Berlin-born polar bear cub named after Hertha football club

Berlin's latest zoo celebrity, a fluffy polar bear cub, has been named "Hertha" after the capital's football club, it was announced Tuesday.

Berlin-born polar bear cub named after Hertha football club
Hertha playing in Berlin on Tuesday. Photo: DPA

“Berlin has a new darling and we have adopted her,” the Bundesliga club Hertha Berlin said on its Twitter account.

Hertha was born on December 1 in the city's Tierpark zoo and is the heir to late lamented superstar Knut, who drew huge crowds to a rival zoo, Berlin's Zoological Garden, until he died suddenly in 2011.

After the eagerly anticipated announcement the football club quickly unveiled posters showing off Hertha under the slogan: “In Berlin you can be everything. Even a polar bear called Hertha”.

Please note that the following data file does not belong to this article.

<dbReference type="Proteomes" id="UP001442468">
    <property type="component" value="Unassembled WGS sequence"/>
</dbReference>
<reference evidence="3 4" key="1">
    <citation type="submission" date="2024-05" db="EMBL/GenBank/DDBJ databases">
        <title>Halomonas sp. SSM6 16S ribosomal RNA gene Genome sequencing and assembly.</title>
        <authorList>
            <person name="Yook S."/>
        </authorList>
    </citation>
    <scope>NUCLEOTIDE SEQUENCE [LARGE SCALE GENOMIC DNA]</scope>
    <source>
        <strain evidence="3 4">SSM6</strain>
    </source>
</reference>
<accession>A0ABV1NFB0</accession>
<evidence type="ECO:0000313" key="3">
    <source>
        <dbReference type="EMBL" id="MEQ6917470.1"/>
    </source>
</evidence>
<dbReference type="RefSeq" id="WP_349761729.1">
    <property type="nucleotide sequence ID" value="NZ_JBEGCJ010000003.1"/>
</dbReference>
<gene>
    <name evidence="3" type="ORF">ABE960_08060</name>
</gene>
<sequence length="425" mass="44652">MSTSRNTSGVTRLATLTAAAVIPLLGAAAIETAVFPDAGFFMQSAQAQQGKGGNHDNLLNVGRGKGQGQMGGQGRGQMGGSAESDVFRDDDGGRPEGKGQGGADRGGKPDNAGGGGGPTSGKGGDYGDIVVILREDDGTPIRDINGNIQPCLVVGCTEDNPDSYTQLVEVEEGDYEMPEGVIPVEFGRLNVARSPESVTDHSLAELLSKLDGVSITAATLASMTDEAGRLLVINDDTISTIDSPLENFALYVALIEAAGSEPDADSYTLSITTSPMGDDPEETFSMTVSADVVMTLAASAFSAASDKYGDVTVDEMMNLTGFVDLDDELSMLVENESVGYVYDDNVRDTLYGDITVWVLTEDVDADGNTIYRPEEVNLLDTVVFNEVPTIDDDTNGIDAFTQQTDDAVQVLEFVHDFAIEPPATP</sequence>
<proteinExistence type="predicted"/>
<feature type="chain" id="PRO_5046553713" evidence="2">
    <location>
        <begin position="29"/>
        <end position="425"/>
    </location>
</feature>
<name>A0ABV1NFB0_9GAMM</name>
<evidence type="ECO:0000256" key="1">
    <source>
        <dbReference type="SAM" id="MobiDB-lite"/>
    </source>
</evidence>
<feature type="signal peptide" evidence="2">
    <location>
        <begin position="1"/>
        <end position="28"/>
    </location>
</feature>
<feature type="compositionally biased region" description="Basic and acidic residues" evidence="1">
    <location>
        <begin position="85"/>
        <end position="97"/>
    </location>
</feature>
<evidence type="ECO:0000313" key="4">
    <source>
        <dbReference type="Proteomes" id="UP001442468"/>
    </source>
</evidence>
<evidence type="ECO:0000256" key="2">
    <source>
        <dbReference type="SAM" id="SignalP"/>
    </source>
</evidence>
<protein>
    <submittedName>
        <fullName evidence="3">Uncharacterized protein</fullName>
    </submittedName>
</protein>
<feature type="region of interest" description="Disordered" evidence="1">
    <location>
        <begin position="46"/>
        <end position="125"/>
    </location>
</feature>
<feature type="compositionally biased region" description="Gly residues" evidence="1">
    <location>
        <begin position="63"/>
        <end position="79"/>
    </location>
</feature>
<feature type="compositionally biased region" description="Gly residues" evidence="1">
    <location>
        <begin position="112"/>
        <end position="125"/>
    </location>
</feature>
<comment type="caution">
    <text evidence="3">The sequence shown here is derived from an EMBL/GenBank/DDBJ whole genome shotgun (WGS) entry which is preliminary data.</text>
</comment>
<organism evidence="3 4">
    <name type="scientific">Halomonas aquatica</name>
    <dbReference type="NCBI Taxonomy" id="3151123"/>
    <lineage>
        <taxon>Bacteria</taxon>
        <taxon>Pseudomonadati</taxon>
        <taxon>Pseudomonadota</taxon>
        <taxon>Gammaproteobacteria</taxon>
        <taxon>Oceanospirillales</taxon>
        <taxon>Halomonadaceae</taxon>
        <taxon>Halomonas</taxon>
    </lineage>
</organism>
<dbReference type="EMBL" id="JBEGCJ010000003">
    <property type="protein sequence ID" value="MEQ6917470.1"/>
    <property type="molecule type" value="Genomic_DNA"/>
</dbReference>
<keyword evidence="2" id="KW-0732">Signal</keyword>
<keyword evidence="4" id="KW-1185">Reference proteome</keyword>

Hertha on Tuesday in Berlin. Photo: DPA

The club also posted a video of its grizzly bear mascot “Herthinho” travelling from its Olympic Stadium ground in west Berlin to Tierpark in the east to meet the latest arrival.

According to the zoo's website, it costs at least €1,000 to individually sponsor a “large” animal for a year with an average adult polar bear weighing between 385 and 410 kilogrammes.

Hertha was greeted by a phalanx of cameras last month when she stepped out in public, frolicking with her mother Tonja in Tierpark's polar bear enclosure at a media photo-op.

Hertha and her mother Tonja. Photo: DPA

The mortality of polar bears tends to be very high in the first weeks and Tonja lost three of her cubs in less than two years.

To the great relief of her keepers, Hertha has made it through the crucial first three months when a captive cub's chances of survival hang in the balance.

To celebrate, Hertha has now been named, but her father Wolodja, who has been moved to a zoo in the Netherlands, will miss the celebrations.